Reply
  3. Brian Saner Lamken
    April 2, 2012

    Hey, dude!
    I’m really looking forward to all this.
    “Luther” seriously impressed me in terms of how it pushed the boundaries of comics’ potential in a digital setting while remaining *comics* instead of becoming some hybrid bastardization — no audio, no limited animation — that as a McCloudian purist (less a convert/acolyte than someone whose innate, strongly held definition of the medium has been perfectly echoed by the guy) to me is no longer comics. I’ve been wanting to get a blogpost up on that sample strip; this announcement has redoubled my hopes that it’ll happen soon, like you need whatever meager traffic I’d bring.
    I wish you the best and can’t wait to virtually peer over your shoulders as this progresses.

    Reply
  4. Jeff Barbanell
    April 2, 2012

    Thanks for this, Mark.

    As a young fan in the 60s and 70s, I was encouraged to join and shape fandom by interacting with my creator idols as human beings.

    As a retailer in the 80s, I was charged with promoting the expansion of comics as a medium across diverse genres by steering distribution into new territory.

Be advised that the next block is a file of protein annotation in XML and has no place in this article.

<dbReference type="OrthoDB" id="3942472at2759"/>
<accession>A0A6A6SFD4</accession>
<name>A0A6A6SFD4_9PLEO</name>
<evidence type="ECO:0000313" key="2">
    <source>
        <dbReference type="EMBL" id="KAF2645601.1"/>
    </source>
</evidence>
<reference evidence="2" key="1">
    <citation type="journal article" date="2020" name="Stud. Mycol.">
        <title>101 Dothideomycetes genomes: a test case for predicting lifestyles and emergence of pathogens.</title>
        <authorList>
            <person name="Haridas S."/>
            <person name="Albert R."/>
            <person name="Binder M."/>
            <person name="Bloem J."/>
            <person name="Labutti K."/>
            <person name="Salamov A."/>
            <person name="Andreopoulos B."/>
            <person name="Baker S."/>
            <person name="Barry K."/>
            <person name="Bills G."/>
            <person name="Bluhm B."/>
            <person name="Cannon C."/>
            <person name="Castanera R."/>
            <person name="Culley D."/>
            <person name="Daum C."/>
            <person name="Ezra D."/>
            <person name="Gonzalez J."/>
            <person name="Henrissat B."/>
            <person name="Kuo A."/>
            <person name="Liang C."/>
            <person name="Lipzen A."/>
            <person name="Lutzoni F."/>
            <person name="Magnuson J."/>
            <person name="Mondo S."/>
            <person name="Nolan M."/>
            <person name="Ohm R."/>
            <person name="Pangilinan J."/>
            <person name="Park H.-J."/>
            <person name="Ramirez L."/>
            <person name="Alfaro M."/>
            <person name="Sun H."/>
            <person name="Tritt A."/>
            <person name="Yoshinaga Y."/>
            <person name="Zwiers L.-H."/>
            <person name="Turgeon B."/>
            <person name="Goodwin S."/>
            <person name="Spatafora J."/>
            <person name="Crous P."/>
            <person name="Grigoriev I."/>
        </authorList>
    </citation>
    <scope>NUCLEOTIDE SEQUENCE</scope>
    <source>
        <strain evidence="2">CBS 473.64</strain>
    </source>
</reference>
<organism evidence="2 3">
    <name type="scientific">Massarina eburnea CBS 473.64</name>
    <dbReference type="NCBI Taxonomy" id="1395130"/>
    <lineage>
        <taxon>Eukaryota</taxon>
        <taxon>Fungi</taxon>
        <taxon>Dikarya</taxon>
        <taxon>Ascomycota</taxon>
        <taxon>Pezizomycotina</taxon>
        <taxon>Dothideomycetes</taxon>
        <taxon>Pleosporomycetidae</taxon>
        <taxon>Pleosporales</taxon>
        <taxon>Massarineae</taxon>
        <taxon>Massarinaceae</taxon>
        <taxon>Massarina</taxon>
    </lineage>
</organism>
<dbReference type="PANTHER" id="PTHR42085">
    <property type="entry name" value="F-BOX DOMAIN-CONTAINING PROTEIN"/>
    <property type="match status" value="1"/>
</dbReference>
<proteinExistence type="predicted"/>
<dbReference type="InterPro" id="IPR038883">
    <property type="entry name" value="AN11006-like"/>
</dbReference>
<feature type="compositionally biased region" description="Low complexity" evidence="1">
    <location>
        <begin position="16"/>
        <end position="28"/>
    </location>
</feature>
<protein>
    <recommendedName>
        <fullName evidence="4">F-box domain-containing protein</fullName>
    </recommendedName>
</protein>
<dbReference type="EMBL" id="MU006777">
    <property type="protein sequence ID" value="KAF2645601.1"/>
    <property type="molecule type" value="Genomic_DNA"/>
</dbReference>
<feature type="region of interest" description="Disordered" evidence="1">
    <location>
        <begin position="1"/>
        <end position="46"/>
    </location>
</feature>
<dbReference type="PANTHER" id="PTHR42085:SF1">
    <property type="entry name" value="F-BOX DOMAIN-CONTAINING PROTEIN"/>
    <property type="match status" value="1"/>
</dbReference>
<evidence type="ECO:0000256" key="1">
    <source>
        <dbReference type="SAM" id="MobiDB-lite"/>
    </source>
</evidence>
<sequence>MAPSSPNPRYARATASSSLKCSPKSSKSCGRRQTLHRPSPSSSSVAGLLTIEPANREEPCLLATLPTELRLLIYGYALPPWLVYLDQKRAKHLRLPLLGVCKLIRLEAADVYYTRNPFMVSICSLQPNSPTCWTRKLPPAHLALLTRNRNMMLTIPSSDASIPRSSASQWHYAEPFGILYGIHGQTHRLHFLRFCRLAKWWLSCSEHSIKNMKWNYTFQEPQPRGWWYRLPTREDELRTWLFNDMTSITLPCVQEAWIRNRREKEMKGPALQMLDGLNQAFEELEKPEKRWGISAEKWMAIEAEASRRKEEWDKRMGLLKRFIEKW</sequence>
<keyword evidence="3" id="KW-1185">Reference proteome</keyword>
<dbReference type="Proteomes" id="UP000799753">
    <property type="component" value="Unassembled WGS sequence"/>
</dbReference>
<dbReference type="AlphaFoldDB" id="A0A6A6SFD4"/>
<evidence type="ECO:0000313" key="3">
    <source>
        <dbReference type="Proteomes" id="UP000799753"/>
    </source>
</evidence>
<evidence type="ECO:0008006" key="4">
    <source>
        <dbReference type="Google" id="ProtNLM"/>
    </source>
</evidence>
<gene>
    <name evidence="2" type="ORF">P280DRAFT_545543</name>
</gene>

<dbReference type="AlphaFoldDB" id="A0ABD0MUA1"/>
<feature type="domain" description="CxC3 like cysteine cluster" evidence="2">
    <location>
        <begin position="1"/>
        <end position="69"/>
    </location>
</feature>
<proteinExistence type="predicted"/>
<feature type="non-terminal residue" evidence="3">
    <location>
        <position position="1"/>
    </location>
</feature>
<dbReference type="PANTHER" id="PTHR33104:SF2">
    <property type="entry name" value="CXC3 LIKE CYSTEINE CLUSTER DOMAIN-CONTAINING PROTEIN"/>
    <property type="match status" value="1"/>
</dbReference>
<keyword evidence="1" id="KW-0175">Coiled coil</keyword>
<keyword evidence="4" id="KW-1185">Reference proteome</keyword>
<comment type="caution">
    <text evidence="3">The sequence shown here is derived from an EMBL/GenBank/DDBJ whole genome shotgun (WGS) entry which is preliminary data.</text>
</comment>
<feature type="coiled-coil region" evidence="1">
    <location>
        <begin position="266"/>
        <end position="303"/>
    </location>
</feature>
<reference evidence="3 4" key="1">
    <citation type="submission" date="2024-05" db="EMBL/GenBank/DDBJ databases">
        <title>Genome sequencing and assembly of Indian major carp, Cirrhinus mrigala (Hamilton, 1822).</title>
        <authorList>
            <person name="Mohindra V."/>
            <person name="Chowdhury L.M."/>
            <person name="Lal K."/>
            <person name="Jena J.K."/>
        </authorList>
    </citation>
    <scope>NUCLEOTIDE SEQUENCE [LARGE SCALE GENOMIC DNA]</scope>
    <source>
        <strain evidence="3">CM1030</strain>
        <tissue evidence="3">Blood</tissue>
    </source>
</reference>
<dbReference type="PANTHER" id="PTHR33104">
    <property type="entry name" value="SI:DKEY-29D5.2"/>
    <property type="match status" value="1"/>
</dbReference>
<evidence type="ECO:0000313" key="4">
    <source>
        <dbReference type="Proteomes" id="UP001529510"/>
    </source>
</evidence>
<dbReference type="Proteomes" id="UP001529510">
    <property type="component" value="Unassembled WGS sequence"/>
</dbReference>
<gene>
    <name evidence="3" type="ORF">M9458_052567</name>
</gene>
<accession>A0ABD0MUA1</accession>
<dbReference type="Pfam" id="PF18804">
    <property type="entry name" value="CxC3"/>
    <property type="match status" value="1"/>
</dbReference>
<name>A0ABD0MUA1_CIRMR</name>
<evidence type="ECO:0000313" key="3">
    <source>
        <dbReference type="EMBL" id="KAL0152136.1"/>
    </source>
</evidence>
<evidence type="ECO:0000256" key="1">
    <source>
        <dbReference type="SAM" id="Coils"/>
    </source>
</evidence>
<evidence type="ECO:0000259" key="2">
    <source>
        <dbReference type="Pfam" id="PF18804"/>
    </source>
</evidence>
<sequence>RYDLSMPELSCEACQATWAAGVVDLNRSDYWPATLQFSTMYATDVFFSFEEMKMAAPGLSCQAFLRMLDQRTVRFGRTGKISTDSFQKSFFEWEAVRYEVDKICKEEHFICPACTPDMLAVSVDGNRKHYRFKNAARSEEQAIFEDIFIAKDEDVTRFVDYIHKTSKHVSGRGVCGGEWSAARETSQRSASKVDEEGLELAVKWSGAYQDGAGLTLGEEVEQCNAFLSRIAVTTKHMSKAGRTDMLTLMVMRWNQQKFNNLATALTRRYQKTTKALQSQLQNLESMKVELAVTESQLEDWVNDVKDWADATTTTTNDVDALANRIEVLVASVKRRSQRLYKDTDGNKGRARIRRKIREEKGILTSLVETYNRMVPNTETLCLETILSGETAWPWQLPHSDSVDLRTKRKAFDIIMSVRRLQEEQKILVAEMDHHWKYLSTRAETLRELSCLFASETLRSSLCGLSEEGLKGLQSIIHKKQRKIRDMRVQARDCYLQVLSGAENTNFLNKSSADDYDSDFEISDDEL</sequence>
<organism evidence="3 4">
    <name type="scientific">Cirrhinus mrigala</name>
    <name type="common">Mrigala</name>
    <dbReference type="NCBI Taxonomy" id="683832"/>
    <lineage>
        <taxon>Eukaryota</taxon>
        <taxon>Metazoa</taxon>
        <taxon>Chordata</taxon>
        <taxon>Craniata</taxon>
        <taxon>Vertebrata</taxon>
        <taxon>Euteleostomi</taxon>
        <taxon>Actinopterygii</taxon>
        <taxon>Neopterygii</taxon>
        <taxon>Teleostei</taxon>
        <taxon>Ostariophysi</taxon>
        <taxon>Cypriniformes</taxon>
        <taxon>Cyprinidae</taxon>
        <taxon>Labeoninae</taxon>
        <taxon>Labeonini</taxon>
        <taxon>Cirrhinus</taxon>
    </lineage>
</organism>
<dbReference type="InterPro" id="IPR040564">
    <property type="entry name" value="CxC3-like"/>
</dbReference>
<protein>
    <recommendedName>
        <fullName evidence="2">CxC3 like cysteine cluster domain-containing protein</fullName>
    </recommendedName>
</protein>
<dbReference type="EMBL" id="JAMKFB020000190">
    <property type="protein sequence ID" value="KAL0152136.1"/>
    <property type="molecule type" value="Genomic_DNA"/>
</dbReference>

As a parent in the 90s, I was forced to call narrative content and corporate motivation into question by developing healthy critical thinking in my children.

    As an educator in the 21st century, I am convinced that the salvation of our beloved medium as well as the narratives we hold dear depends on appealing to as wide an audience as possible. This project includes engaging students as early as possible in the language of sequential art across multiliteracy platforms. I am willing to join and contribute to any movement/enterprise that seeks to recapture the joy we found when we first discovered science fiction, mythology, fantasy, and later, crime and historical fiction.

    I am convinced that our medium was meant to deliver its content digitally as one of many multiliteracies. Something about our distribution model and demographics put us behind the eightball when other narratives moved full speed ahead.

    In more dramatic terms, we need to break the shackles of outmoded, fear-based models by embracing crowdsourcing and independent, entrepreneurial creation and distribution. For my part, I will focus on the youngest readers, motivating them to explore new worlds through text and pictures, in print and digitally, perhaps (in due time) holographically.